Eeep!

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Re: Travel issues
« Reply #21 on: February 02, 2012, 08:00:17 PM »
^ Wow.  I would like to echo the question about cultural norms we perhaps don't know about (all I can gather is you are not in Asia... since there is a trip to Asia planned...) but I can say I'd have a rather big issue with dating a guy who had standing weekend night plans every week that I was not invited to.  I  mean yeah ok I have dinner with my dad every week, but A) its a week night not a "date" or "party" night and B) my [past] BF's/[current] DF are welcome to come (generally they don't often want to - dinner with someone else's parents can get boring if too often, but they are welcome).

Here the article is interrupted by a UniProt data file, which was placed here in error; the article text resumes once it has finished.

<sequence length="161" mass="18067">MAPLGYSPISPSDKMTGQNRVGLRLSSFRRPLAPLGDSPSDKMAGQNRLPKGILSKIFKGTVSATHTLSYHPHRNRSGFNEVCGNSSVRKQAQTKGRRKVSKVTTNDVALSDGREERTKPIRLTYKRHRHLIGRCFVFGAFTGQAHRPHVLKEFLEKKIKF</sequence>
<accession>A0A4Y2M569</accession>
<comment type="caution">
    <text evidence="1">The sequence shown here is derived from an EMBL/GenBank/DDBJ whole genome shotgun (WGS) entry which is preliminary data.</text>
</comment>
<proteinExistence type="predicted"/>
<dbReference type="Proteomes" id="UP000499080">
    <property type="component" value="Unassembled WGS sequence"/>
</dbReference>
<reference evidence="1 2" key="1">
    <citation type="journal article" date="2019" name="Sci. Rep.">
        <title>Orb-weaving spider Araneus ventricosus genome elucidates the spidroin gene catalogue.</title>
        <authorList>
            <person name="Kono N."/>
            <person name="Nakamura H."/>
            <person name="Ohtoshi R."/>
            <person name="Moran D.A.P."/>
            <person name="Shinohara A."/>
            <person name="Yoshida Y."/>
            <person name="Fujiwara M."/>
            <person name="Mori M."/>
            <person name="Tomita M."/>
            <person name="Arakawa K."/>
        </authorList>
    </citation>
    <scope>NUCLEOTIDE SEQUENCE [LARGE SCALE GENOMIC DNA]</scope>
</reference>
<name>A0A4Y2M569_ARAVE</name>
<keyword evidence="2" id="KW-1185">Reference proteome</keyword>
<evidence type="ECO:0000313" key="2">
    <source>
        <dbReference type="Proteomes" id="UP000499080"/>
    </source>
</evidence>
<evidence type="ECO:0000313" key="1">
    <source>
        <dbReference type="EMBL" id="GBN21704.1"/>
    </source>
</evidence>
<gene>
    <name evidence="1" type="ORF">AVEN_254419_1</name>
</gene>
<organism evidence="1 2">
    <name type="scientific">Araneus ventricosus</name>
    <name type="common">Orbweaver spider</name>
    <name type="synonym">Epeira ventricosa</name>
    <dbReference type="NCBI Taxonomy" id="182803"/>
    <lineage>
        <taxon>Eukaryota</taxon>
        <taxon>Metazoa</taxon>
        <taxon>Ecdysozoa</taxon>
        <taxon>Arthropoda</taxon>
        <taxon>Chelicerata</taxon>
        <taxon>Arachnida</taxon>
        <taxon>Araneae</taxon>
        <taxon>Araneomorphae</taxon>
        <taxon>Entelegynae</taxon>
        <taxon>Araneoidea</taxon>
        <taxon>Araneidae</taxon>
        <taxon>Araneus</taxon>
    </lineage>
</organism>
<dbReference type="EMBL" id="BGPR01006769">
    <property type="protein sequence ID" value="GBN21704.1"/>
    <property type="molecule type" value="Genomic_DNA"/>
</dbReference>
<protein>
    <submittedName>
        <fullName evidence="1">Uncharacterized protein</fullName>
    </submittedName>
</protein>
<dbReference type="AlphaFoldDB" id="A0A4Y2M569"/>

I will say though - at their house of course their daughter's picture is going to be displayed everywhere - she was their daughter!

Yeah, this wouldn't fly with me. 

OP, why did your boyfriend become these people's godson just because he used to date their daughter?  Their whole relationship doesn't make any sense to me.

BF said godparents said their daughter have always wanted him to be a part of the family (marrying him) but since she past away, her parents asked to be his godparents so he can still be a part of the family.... :-\

Honestly, my feeling is that the sooner BF starts drawing some appropriate boundaries, the better. Letting this pattern get entrenched may mean that it'll be extra hard on both sides when he chooses to scale it back.